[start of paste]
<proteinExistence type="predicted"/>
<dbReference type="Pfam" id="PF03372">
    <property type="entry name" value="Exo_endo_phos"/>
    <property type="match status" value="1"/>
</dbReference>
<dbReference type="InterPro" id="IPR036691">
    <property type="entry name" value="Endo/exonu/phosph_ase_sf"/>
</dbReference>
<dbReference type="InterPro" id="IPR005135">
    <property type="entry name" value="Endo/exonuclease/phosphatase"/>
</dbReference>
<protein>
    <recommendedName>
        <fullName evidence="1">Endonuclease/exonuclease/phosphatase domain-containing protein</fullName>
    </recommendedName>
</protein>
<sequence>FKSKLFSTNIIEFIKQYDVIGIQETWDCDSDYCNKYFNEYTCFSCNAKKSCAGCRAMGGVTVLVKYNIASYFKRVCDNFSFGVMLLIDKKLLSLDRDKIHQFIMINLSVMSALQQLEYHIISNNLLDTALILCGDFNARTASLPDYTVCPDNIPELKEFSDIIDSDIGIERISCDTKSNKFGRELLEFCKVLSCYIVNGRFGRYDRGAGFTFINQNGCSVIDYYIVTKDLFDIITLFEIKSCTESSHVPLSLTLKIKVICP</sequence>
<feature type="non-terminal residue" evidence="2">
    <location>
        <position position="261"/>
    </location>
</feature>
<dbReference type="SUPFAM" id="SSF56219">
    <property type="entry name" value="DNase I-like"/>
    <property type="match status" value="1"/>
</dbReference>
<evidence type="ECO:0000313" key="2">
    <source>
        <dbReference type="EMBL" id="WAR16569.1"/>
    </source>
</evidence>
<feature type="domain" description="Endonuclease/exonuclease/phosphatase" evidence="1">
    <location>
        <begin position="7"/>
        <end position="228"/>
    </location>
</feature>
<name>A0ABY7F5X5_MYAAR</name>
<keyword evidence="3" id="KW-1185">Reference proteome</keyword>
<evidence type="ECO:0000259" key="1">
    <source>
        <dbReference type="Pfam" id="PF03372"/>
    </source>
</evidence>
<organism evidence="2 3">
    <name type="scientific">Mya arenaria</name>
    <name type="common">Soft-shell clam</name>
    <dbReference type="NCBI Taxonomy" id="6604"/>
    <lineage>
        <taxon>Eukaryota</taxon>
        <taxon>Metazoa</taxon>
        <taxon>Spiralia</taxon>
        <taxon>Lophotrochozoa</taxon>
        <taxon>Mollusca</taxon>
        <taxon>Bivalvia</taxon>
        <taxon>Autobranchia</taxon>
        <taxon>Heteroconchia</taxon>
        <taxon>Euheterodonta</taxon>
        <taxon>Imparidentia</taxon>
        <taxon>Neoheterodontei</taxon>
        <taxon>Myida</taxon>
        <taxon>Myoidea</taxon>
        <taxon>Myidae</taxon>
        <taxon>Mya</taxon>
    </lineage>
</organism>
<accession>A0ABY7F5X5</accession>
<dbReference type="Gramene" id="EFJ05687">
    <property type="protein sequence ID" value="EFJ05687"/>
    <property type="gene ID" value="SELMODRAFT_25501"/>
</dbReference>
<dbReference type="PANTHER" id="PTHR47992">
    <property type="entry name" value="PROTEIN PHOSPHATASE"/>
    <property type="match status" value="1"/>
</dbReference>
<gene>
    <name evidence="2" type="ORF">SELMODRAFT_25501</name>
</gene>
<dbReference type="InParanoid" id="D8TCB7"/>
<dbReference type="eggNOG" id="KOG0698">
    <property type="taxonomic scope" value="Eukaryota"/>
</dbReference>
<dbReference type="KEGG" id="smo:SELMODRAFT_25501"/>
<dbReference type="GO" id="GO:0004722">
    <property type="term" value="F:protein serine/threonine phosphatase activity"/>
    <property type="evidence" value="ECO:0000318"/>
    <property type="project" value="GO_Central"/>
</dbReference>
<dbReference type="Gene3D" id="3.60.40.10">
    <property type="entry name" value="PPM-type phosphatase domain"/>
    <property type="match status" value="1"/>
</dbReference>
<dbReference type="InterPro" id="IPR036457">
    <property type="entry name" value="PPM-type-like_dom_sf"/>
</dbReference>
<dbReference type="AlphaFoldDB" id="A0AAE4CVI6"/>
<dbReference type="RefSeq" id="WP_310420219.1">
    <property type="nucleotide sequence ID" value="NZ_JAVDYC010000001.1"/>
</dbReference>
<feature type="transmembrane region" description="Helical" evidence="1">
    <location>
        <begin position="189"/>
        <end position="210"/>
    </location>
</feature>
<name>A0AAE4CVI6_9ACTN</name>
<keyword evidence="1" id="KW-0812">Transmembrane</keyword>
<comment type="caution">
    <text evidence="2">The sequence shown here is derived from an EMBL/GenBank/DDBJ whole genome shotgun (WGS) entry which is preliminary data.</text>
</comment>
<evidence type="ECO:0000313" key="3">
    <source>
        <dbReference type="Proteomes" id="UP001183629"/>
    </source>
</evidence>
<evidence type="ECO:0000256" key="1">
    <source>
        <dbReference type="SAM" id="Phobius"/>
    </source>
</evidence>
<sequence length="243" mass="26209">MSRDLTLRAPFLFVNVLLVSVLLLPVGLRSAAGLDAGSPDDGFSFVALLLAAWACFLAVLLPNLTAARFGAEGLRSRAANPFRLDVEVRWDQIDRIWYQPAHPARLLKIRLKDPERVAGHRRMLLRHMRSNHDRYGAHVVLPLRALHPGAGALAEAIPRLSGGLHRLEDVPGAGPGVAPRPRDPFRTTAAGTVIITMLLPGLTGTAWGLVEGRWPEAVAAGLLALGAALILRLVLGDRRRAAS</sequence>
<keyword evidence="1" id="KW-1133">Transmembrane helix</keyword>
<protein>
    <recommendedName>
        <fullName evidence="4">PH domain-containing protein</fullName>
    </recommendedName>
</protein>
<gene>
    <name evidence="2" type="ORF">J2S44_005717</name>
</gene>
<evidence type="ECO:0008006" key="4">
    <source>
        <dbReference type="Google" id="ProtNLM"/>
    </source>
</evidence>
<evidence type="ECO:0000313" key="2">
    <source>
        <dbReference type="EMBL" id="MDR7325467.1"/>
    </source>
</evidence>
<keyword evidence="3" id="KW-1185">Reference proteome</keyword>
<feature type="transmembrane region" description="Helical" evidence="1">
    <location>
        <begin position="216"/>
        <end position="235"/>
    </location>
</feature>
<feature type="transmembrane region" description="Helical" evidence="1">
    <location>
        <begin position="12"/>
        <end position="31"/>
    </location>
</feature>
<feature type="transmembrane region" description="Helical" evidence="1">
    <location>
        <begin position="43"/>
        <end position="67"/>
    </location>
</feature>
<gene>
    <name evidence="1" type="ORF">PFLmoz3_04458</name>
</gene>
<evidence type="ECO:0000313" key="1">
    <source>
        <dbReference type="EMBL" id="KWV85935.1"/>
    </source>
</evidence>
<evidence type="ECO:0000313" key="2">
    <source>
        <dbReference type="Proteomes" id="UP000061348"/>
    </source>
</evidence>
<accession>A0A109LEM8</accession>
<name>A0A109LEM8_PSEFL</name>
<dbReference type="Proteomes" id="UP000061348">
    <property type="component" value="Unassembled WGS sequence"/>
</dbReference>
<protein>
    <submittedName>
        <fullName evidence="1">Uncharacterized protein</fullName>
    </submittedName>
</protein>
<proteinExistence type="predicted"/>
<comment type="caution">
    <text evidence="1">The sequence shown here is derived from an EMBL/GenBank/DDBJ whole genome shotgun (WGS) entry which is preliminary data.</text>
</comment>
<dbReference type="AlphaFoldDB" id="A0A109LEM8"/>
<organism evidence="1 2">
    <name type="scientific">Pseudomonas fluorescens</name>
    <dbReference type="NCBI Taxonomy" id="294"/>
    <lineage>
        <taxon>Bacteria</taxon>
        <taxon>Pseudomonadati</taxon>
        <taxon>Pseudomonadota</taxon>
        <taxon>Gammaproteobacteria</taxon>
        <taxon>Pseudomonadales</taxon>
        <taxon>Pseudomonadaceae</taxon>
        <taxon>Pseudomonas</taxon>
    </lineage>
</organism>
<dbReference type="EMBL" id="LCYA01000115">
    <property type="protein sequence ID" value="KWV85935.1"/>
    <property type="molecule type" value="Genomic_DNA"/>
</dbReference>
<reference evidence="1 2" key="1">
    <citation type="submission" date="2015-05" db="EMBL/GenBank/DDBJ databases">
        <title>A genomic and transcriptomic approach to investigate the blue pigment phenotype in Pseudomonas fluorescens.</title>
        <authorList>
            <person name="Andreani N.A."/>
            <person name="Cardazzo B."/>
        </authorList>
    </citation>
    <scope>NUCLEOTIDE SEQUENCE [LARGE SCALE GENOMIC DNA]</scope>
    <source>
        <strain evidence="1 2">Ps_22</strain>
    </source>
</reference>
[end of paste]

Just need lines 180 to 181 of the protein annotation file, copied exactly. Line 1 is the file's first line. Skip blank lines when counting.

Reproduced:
        <fullName evidence="1">Uncharacterized protein</fullName>
    </submittedName>